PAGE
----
There should be a genre in fiction that covers what happens when catastrophe hits.
There is, in a sense. I’m thinking of books like Don DeLillo’s White Noise, which opens as an environmental crisis forces a guy to confront his mortality, or Ian McEwan’s Enduring Love, in which a death in a hot-air balloon accident fuels obsessions for the rest of the novel, or William Golding’s Lord of the Flies, the classic that imagines how kids grow up after being stranded on an island.
Catastrophe’s attractive because it can seem like a catalyst. We hope that through facing death, people who have been slow to change can suddenly find the fortitude to make clear, strong moral choices, or to become consistently generous with loved ones, or to find bliss. Maybe we want to trust that if an experience is extreme enough, it makes us truly self-determining.
Or, catastrophe might be a potent storytelling device for other reasons: It might present an unusually clear litmus test of moral character. Maybe it takes an encounter with death to know who we really are: Under pressure, the innately kind show their generosity, and the innately evil act badly. The innately resilient respond with energy, and the innately weak tend to crumble. The stress of catastrophe might help us know who we are, providing the boiling point for a good novel.
In any case, I’ve been wondering what sort of rich novels are being written in response to the current mine incident in Chile—what Delillos or McEwans are scribbling in notebooks tonight to find meaning in the drama. There is, in fact, a lot of great drama in Chile now—so many little stories emerging that showcase the detailed differences in the ways people live their lives.
For example, consider Yonni Barrios, the 21st miner freed from the mine, whose sexual recklessness only came to light when he was trying to survive underground. About a month ago, Barrios’s wife of 28 years attended a candlelight vigil for the trapped miners, but she overheard another woman crying Yonni’s name. The wife discovered that this woman at the vigil had been having a 10-year affair with her husband. At first, the wife stood by her man: “Yonni is my husband…. This woman has no legitimacy,” she told the press. But the husband didn’t get the message, and he sent invitations to both his wife and his mistress to attend the rescue operation. His wife, outraged, boycotted it, leaving the miner to his mistress.
Or there’s the drama behind the decision about which miner would “get” to exit the mine last. You can imagine how this might have played out in that underground home of 33 struggling men—some cousins, some childhood friends, some fathers and sons to each other, and some competitors in work. The point was that the man who would surface last would be the man who’d get to claim the title of “man longest stranded underground.” What would it say about a man’s character if he wanted to gamble on a longer stay to win that spot in history? The man who in fact did get to surface last was the supervisor of the shift; he was the same guy who first decided to radically ration their food intake to two spoonfuls of tuna fish and peach each day. I’d like to read about the battle between this man’s commitment to discipline and his budding ego.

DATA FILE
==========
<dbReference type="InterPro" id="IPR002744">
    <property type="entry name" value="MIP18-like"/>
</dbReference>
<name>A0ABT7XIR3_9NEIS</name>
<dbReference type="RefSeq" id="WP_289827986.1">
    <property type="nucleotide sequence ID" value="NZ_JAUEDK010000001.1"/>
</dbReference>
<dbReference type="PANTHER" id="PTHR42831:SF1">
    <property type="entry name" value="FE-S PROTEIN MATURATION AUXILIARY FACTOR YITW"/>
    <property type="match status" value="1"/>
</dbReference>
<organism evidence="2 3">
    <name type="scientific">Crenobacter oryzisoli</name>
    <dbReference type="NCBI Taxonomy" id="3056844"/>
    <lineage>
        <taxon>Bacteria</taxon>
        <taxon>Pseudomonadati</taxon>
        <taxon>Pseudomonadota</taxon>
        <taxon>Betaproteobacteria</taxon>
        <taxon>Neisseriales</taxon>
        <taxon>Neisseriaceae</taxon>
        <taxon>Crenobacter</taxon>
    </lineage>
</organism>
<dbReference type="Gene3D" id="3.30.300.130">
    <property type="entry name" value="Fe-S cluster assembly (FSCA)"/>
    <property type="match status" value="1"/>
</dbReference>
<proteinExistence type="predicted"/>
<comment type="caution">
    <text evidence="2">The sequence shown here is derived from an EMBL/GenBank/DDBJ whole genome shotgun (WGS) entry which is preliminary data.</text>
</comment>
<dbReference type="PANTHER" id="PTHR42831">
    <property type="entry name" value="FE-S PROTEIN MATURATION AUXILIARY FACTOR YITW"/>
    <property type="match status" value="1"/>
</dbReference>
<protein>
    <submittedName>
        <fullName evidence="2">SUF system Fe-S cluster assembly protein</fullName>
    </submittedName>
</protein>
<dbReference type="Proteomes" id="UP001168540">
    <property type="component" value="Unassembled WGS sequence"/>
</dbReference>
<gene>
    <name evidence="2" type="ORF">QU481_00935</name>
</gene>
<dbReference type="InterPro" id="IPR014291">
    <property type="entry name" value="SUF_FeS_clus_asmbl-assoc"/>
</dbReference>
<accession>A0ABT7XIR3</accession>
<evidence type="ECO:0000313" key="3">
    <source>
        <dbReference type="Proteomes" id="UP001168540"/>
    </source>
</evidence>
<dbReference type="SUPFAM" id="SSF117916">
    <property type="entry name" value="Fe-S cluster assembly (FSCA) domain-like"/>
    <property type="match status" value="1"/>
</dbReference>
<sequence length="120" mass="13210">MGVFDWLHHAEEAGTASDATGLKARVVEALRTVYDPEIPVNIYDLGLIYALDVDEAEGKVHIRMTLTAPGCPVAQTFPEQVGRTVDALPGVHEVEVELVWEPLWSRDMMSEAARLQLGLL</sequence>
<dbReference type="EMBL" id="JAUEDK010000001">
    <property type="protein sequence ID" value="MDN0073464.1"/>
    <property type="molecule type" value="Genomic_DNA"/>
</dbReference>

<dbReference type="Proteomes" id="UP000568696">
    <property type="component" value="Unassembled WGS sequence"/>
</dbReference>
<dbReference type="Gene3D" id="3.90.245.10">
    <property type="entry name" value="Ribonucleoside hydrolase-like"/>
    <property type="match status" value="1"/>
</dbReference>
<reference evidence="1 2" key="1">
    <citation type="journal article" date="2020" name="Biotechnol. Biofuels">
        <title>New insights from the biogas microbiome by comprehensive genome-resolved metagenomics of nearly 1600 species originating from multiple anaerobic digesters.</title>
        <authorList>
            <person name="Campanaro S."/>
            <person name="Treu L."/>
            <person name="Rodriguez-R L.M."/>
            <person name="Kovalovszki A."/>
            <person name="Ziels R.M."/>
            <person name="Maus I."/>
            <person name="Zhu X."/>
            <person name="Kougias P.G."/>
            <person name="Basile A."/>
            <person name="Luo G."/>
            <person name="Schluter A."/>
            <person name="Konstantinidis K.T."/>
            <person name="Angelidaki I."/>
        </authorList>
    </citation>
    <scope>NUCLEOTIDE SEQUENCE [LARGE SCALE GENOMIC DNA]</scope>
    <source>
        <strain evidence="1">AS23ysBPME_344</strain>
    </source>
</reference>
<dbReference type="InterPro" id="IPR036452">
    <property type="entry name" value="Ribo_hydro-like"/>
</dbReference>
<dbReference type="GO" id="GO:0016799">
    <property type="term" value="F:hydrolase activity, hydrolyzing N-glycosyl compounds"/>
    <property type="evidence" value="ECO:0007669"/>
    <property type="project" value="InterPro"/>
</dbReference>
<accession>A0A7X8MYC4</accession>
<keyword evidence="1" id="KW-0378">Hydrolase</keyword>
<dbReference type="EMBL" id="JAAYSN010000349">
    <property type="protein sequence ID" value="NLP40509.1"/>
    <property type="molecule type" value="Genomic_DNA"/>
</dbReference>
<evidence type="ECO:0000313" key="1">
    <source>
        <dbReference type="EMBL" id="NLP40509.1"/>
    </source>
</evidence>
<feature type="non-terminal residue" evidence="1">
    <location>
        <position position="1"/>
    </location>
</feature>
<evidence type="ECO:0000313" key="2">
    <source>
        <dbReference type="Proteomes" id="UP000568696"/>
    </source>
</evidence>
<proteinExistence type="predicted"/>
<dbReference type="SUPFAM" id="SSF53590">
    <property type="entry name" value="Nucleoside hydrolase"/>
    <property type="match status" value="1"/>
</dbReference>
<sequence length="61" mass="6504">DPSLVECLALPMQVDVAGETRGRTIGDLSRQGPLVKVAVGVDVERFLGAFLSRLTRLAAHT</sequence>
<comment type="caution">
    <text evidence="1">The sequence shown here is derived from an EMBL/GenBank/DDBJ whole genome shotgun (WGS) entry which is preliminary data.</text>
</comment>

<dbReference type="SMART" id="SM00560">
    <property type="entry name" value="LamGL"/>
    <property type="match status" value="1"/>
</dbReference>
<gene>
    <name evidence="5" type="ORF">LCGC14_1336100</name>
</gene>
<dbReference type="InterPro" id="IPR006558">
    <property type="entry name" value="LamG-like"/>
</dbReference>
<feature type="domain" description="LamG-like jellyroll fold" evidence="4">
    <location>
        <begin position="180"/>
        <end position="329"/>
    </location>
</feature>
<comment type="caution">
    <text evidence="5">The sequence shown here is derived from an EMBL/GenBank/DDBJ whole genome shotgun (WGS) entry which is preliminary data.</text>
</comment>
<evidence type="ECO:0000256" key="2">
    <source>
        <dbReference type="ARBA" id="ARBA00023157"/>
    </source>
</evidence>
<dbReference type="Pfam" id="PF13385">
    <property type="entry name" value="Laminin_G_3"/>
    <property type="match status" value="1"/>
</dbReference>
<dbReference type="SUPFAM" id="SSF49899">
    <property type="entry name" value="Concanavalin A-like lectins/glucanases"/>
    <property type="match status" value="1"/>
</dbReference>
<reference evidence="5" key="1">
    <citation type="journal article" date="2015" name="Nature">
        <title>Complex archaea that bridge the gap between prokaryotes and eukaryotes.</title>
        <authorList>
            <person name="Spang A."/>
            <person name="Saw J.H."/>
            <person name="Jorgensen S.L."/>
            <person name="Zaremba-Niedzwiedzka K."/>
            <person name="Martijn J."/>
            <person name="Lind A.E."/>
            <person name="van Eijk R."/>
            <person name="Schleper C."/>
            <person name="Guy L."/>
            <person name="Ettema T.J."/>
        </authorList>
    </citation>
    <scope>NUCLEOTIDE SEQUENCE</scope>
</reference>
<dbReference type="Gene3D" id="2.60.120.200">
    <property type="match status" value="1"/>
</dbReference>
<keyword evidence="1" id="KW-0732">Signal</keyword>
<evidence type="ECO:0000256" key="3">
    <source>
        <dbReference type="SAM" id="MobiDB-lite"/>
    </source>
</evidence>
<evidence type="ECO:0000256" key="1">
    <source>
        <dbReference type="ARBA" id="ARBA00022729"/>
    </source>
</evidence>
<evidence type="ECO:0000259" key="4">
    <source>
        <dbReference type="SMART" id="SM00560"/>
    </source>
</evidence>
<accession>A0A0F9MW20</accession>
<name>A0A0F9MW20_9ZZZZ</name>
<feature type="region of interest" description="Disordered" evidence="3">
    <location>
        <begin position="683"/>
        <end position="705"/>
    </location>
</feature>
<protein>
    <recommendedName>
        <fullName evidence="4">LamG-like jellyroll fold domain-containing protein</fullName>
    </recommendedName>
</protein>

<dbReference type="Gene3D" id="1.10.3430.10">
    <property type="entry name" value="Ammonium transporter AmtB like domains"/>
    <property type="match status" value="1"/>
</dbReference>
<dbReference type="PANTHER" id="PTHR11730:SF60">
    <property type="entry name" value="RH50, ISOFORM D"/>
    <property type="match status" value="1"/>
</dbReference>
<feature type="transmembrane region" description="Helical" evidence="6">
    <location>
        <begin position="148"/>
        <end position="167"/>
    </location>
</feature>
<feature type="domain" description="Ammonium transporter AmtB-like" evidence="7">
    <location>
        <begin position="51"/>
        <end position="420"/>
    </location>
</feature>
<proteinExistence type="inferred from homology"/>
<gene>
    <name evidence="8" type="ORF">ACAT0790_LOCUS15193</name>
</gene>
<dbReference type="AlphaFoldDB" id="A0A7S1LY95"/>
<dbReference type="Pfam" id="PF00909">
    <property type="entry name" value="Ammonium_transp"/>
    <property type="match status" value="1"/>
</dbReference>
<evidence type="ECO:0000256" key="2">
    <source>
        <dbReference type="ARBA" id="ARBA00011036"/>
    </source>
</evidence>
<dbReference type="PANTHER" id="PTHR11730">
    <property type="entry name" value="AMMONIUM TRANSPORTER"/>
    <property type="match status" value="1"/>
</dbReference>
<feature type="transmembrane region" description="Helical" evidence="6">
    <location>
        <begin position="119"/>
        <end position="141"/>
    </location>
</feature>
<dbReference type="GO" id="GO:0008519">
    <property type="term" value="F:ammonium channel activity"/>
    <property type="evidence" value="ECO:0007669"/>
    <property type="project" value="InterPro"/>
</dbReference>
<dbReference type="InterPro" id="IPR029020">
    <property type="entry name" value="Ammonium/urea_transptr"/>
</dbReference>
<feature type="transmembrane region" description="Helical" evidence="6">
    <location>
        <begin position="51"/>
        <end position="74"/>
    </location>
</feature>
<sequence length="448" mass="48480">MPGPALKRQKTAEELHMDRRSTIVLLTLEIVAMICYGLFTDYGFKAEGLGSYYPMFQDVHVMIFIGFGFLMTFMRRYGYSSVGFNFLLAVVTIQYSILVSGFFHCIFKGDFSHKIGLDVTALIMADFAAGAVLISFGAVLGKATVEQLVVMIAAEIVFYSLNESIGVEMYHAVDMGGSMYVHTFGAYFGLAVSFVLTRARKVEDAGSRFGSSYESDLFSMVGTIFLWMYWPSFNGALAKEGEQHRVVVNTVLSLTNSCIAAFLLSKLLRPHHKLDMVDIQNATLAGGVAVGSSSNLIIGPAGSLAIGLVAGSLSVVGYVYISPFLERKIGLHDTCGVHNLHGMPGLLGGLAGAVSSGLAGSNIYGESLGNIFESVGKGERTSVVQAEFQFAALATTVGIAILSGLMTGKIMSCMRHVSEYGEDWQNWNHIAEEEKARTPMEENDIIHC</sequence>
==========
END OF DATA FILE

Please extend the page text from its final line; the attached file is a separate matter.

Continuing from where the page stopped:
And there’s the drama of the 19-year-old, Jimmy Sánchez, the youngest trapped miner, who sent this letter to his sister-in-law when he didn’t yet know his fate:
"Hi Roxana, I'm very good. I'm not nervous yet. I believe that when my turn comes (to get up on the capsule) nerves will attack me badly. But now I'm happy and calm. I have been always this way. And yes, it's been since August the 4th that I have not seen you. That was 2 months and some days ago. But for me it's like it was yesterday that we got caught here. God wanted me to stay here, I don't know, maybe so I change from now on. I have thought and I'll change a lot. I have suffered too much and don't want to suffer any more…. I expect than when my turn arrives everything will be ok…."
Intriguing. I’m wondering if this kid really has been caught up in some sin (drinking? lying?), or if this is just an ordinary diffuse sense of guilt, of missed opportunity. How can you tell if the commitments of the 19-year-old are deep or common?
Then there’s also the wonderful contrast between the first miner rescued, who, when he surfaced, stared into the eyes of his wailing son and quietly cried, himself, calling tragedy tragedy, and the second miner who surfaced, who ran around pumping the air, chanting about victory, and promising TV and book deals. Our defenses do come into relief when we’re dealing with stress.
There was lots of romance to write about, too, about how stress can shift desire: One couple decided to marry while the miner was underground; another resolved to renew their vows; another woman sent down lies to her man, promising him that all debts were all paid, in order to buoy his hopes.
Those are some tales that could be fruitfully fleshed out. Have you heard any other good stories from the Chilean mine? And have you read any satisfying stories that make meaning from the human reaction to catastrophe?
Ilana Simons is a therapist, literature professor, and author of A Life of One's Own: A Guide to Better Living through the Work and Wisdom of Virginia Woolf. Visit her website here.